Bleganjur gamelan music was played. Hundreds of villagers then threw tipat (rice bag) bantal (pillow-like cake) each other. Although, they seemed to mutually reciprocate, between the two camps (people in the north and south) did not keep any revenge. Their throw was not focused on particular person, but to the air above the opposite camp.
Bleganjur gamelan music was played. Hundreds of villagers then threw tipat (rice bag) bantal (pillow-like cake) each other. Although, they seemed to mutually reciprocate, between the two camps (people in the north and south) did not keep any revenge. Their throw was not focused on particular person, but to the air above the opposite camp. Although this looked like a war, they cheered each other due to excitement.
It is the atmosphere of the Aci Tabuh Rah Pengangon ritual or often known as the Siat Tipat Bantal at Kapal customary village, Mengwi, Badung district, Thursday (Oct. 5). Hundreds of Kapal customary villagers were involved in the Aci Tabuh Rah Pengangon. In addition to the community, this unique tradition was also attended by the Regional Secretary of Badung district, Wayan Adi Arnawa.
The ritual was followed by all Kapal customary villagers. All the villagers were then divided into two camps, namely the northern camp and southern camp. At first, the two camps held a ceremony in the temple and were then resumed with worship at the outermost courtyard of the Desa/Puseh temple of Kapal. Thousands of tipat and bantal were prepared by the temple apparatus. After dividing them, they were thrown each other like a war accompanied with bleganjur gamelan music.
Chief of Kapal customary village, Ketut Sudarsana, said that Aci Tabuh Rah Pengangon formerly known as perang tipat (tipat war) is an annual ritual having been carried out for generations at Kapal customary village. This tradition is then preserved, so that it is always carried out by the Kapal customary village. “This activity aims to invoke prosperity for all customary villagers of Kapal,” he said.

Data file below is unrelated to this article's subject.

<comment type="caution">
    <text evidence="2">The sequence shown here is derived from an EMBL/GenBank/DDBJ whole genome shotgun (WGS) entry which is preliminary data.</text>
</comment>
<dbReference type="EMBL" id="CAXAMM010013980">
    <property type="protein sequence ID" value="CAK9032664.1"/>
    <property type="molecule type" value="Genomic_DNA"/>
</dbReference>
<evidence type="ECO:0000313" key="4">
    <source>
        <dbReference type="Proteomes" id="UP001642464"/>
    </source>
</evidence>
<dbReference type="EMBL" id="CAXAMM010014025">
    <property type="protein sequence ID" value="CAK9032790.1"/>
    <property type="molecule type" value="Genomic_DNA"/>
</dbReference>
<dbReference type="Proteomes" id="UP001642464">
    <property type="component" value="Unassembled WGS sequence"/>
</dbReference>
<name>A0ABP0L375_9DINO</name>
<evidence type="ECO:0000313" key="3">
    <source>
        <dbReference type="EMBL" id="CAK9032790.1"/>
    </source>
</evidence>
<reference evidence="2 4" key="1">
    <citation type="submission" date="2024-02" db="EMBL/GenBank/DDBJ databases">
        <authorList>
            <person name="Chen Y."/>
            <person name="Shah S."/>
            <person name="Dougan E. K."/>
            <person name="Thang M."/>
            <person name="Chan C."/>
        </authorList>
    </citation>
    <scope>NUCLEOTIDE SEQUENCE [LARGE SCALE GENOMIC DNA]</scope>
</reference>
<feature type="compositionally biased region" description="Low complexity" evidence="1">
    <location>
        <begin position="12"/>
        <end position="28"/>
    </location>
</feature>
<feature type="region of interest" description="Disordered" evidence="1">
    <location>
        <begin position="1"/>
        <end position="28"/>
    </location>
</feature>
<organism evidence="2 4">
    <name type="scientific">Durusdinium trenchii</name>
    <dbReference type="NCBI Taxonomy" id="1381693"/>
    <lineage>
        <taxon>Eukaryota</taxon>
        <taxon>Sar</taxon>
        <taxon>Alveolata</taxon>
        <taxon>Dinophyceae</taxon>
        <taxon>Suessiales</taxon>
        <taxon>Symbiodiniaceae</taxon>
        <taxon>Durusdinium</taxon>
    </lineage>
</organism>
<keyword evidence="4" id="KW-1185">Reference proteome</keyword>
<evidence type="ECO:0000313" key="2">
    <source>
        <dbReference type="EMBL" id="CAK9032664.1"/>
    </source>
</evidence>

Aci Tabuh Rah Pengangon has the meaning of offerings or an expression of gratitude before God in his manifestation as Lord Shiva. Aci means ‘offering,’ Tabuh means ‘echoing,’ Rah means ‘power’ and Pengangon is another name of Lord Shiva. “Mutual throw of tipat and bantal is aimed to bring together the symbol of pradhana (female) and purusha (male), resulting in fertility,” he explained.
Ketut Sudarsana asserted that Aci Tabuh Rah Pengangon is held by customary village because all the villages participated to enjoy the welfare. It is bringing together the tipat as symbol of ocean, pradhana (female) and bantal as symbol of mountain, purusha (male). Uniting the ocean and mountain is believed to be able to create life. “Two different things will present a life that can produce a good life,” he said.
Tipat and bantal thrown are not to target the opponent’s body but to make them both merge in the air and then fall to the ground. This symbolizes the rendezvous of purusha and pradhana which then produces a seed of life. Remnants of the scattered tipat and bantal are the collected again. Those remaining intact are distributed back to residents for consumption, while the infeasible ones are distributed to residents to be scattered in paddy fields and used as animal feed. It is meant to invoke a good life seed for residents, animals and plants.
Sudarsana explained the tradition was started to be implemented in 1339. It marked the arrival of prime minister of Singasari dynasty in Bali, namely Ki Kebo Waruya. He received a mandate from the Balinese King named Asta Sura Ratna Bumi Banten to renovate the Purusada Temple at Kapal village. When arriving at Kapal, his heart was touched when seeing the condition of local village experiencing famine season.
Seeing such condition, he then invoked to deity abiding at Purusada Temple in order to bestow his graces. After applying for it, he was given instructions to perform the aci or ritual dedicated to Lord Shiva by means of tipat and bantal followed by all the Kapal customary villagers. (BTN/015)